Council on Medical Student Education in Pediatrics


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COMSEP 2012 Indianapolis Meeting

Poster Presentation:

CLIPP Cases Facilitate Introduction of Team Based Learning

Robert P Drucker, MD - Duke University; James W Fox, MD - Duke University; Joseph A Jackson, MD - Duke University; Kathleen A McGann, MD - Duke University

Background: The lecture format used in clerkships to present a core curriculum is inconsistent with accepted adult learning principles. Team based learning (TBL) has been effective in undergraduate education and is being used increasingly in medical schools. Our clerkship is based on the COMSEP curriculum and students are required to work through the Computer-assisted Learning in Pediatrics Program (CLIPP) cases.

Objectives: 1) Use resources available through CLIPP to transition from student presentations to TBL sessions. 2) Compare student performances on objective examinations. 3) Review student satisfaction with learning techniques.

Methods: During the 2007-2009 academic years, each student (average 20 students/block with 5 blocks/year) presented a CLIPP case to classmates. For academic years 2009-2011, TBL was introduced using 3 CLIPP cases for the preparatory work for each of 5 weekly sessions. Questions from the CLIPP test bank were used for the readiness assessments for each TBL session. All students took 3 objective tests as part of this study: 1) pre-clerkship test, 2) post-clerkship test, and 3) CLIPP final exam. The pre- and post-clerkship tests consisted of additional questions from the CLIPP test bank. Performances on these three tests were compared for the time periods before and after the switch to TBL. In addition, student comments about the lecture series (2007-9) were compared to those for the TBL sessions (2009-11).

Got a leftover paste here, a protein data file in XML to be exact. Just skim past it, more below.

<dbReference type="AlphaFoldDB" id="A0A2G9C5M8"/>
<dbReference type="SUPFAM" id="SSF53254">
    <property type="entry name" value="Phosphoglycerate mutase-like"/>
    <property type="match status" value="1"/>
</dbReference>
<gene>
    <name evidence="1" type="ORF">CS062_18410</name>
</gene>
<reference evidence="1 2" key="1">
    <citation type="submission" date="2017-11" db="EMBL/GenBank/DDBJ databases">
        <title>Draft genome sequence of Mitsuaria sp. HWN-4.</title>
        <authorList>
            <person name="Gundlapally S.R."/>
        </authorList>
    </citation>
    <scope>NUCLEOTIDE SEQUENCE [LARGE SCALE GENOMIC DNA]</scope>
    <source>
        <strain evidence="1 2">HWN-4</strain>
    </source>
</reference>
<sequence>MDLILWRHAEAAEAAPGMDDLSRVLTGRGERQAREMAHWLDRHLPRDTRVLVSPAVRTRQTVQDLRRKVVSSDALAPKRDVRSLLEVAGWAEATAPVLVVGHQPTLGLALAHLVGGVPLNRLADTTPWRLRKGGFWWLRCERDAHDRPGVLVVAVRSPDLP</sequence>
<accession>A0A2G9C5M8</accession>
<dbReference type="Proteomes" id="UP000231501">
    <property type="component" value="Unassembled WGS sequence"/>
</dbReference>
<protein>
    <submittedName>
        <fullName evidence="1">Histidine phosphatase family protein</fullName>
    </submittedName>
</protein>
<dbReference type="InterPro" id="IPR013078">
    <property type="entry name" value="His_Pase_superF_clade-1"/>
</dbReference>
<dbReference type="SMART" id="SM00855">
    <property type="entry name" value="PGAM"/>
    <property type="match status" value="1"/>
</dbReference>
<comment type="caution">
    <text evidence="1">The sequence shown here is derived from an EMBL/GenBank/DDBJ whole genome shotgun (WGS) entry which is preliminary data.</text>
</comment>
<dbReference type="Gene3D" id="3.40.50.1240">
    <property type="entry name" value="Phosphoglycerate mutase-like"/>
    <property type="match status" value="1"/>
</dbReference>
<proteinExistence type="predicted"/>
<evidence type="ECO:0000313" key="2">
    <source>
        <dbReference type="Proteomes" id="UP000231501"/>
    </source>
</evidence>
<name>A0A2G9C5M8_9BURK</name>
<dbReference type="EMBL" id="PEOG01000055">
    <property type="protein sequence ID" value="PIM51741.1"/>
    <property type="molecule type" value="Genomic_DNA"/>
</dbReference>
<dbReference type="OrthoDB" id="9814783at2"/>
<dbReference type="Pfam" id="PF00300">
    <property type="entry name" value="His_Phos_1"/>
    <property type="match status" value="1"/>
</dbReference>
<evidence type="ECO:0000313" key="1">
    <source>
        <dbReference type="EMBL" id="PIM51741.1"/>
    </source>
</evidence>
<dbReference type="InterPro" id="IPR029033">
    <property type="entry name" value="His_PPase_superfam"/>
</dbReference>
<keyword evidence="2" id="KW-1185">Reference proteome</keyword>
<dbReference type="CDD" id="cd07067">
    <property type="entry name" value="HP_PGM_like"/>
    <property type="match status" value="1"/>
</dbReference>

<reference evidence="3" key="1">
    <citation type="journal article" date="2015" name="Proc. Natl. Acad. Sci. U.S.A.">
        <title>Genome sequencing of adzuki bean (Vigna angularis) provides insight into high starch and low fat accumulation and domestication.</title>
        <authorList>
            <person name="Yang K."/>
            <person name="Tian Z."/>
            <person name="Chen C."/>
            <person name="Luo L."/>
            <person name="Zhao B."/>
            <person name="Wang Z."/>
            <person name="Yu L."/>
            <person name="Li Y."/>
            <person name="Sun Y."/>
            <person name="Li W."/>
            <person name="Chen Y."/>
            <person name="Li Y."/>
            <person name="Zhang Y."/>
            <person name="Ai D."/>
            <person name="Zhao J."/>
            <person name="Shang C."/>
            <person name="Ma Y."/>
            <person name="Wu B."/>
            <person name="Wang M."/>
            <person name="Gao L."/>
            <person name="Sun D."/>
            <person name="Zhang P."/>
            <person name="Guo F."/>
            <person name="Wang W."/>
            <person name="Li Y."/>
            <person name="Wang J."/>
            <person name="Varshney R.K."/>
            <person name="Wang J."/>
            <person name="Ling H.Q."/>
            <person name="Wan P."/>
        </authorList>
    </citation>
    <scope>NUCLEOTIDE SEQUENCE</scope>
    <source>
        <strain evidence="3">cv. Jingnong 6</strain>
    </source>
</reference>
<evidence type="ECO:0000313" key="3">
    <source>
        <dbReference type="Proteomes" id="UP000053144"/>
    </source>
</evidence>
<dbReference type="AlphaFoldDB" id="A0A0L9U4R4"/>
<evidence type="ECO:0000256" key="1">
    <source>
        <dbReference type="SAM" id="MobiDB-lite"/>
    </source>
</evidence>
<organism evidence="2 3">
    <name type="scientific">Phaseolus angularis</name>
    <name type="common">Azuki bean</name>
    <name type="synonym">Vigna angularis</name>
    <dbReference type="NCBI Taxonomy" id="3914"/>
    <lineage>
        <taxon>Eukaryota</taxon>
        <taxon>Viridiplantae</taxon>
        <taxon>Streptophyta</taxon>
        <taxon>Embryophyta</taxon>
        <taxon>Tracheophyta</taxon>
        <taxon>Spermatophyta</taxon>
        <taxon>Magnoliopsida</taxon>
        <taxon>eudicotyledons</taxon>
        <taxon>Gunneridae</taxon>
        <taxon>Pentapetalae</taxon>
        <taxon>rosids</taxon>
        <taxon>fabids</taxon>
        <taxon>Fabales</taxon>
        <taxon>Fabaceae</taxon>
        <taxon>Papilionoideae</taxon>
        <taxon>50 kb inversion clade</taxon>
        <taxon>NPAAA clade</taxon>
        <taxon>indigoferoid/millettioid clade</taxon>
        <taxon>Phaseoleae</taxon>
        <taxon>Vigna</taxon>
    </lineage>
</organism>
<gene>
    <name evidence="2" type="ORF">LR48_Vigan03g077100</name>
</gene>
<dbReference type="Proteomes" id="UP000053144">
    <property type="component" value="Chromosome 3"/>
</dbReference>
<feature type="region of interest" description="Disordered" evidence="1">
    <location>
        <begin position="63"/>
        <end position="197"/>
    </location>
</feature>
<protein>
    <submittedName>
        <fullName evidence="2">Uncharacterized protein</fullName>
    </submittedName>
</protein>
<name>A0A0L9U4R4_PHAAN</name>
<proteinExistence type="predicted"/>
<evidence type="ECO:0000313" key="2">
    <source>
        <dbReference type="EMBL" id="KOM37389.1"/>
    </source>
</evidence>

Results: There were no significant differences in pre-clerkship, post-clerkship, or final exam scores (47.5% vs. 48.2%, p=0.32; 72.9% vs. 71.6%, p=0.14; 78.8% vs. 78.1%, p=0.19, respectively) for the times before and after initiation of TBL. In the pre-TBL era, students found value in preparing their talks, but not in listening to classmates. Comments from the TBL period included appreciation for the interactive nature of the TBL sessions and the opportunity to practice CLIPP test questions.

Conclusions: The materials provided by CLIPP decreased the workload to transition to TBL. There were no objective changes in student performance with the switch to TBL, despite the decrease in number of CLIPP cases discussed formally. Students were more actively engaged during TBL than when listening to classmate presentations.